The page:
NSVT often, but not always, occurs in the presence of structural heart disease. The risk of death in patients with NSVT is disease dependent and is associated with the degree of left ventricular (LV) dysfunction. For example, if coronary artery disease (CAD) is present and if the left ventricular ejection fraction (LVEF) is reduced (< 40%), there is a substantial risk of cardiac, especially arrhythmic, death. Up to 95% of patients with dilated cardiomyopathy have NSVT, but this is of unclear prognostic significance; because of its nonsustained nature, it generally does not produce symptoms. The mechanism of NSVT varies if underlying heart disease is present and depends on the disease process, but even for CAD, the mechanism of NSVT may differ from that of sustained VT. Triggered activity or reentry mechanisms may be operative. NSVT also occurs in patients without structural heart disease. Exercise-induced, nonsustained repetitive monomorphic tachycardia is generally catecholamine-dependent. The precise incidence of catecholamine-dependent NSVT is unknown. NSVT occurring in the absence of structural heart disease may arise from the LV or right ventricular (RV) outflow tracts and is characterized by high-amplitude R waves in the inferior leads (II, III, aVF), reflecting base to apex depolarization. Idiopathic LV fascicular tachycardia may also manifest as runs of NSVT; these usually have a superior mean frontal plane QRS axis and right bundle branch block (RBBB) morphology. The QRS complexes of fascicular tachycardias are not as wide as VTs originating in ventricular tissue because ventricular depolarization proceeds, at least in part, through the Purkinje system.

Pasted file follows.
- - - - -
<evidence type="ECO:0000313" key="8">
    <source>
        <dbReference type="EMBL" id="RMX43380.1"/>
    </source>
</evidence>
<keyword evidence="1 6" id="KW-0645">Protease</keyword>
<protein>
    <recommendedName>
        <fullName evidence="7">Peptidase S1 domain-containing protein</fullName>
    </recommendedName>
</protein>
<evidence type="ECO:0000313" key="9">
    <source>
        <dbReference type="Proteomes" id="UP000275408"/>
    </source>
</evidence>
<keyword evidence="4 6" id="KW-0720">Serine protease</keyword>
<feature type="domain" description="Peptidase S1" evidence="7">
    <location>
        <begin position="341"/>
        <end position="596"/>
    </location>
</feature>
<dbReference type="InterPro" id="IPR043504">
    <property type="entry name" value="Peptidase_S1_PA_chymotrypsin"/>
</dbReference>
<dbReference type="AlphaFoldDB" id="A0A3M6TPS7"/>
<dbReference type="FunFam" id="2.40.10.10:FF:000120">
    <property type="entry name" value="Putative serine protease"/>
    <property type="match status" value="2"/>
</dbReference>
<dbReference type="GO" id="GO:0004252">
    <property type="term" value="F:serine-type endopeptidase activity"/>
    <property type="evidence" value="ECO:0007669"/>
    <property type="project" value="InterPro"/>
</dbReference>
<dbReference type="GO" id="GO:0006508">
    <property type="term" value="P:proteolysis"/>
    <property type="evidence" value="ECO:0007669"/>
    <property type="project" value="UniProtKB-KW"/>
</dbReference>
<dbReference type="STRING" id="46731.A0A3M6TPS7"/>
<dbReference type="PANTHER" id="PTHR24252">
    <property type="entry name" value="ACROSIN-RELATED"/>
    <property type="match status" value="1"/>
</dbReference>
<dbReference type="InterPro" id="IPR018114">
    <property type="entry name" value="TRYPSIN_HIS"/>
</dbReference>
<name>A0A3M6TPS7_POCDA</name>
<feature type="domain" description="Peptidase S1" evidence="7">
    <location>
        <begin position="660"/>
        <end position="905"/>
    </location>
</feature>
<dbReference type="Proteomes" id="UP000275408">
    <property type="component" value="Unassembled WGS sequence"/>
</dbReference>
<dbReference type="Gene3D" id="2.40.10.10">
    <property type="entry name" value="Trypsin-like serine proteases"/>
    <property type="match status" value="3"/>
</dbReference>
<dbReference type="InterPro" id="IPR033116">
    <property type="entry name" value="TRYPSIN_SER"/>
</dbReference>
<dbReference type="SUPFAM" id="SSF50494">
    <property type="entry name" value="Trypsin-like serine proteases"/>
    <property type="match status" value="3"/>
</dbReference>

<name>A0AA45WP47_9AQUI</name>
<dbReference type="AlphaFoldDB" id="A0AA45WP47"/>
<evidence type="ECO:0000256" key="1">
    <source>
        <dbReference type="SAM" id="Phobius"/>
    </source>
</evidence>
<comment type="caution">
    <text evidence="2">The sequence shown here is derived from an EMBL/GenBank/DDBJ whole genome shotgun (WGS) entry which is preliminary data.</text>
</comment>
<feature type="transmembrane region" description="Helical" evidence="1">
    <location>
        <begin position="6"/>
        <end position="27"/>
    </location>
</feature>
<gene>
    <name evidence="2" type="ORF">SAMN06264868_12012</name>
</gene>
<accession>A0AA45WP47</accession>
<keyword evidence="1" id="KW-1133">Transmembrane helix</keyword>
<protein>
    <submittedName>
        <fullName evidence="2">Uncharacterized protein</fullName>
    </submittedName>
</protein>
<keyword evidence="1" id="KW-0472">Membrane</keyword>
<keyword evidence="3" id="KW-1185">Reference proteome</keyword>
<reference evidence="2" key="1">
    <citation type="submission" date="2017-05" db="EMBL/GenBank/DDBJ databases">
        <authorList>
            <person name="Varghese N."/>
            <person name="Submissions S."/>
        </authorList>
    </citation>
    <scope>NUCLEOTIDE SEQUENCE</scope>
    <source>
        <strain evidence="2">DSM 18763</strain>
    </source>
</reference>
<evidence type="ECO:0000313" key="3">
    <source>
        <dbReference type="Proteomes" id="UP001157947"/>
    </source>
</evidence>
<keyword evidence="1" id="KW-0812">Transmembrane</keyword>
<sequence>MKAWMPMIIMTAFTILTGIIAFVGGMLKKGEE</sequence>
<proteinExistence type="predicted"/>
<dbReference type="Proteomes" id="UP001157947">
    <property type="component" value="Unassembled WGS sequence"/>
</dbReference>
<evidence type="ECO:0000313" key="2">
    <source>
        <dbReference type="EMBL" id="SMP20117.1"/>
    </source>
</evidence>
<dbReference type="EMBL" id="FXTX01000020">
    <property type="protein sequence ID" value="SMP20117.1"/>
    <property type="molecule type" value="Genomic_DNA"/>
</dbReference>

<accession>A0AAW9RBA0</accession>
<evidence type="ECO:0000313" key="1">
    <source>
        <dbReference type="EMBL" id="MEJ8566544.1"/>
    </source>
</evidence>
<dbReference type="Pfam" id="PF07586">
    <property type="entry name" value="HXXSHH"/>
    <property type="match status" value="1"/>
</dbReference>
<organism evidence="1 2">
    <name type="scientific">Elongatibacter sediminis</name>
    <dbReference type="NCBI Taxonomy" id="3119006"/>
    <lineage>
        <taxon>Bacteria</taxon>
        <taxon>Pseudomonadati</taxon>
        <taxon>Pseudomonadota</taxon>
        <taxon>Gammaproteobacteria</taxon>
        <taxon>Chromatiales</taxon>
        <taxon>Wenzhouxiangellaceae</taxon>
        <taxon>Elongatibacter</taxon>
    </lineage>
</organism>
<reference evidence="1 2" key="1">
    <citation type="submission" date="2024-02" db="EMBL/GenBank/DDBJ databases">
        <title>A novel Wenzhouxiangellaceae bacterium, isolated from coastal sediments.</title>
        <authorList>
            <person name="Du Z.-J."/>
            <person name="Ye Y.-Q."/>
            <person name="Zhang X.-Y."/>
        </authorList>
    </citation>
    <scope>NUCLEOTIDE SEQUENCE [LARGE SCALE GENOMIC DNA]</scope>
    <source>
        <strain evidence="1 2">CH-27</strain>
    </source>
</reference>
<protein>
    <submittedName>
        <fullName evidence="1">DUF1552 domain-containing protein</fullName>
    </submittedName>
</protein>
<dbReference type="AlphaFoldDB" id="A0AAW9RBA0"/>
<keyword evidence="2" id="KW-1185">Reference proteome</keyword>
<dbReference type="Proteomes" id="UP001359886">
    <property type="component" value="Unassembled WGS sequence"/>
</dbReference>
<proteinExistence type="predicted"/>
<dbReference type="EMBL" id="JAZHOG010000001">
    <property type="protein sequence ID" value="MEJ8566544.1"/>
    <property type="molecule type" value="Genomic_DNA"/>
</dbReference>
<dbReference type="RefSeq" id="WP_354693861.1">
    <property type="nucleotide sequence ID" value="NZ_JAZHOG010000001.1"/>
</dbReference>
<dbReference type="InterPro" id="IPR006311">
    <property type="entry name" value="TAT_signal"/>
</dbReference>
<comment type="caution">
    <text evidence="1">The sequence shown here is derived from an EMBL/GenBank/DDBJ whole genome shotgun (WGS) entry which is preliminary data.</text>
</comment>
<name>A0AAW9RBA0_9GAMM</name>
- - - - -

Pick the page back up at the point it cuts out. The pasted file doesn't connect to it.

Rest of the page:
Clinical Presentation and Symptoms

Most episodes of NSVT are asymptomatic; however, NSVT is not only a harbinger of sudden death in select patient populations but also may be highly symptomatic, causing palpitations, dyspnea, chest discomfort, lightheadedness or dizziness, and frank syncope. Postextrasystolic beats may be perceived as forceful “thumps” in the chest.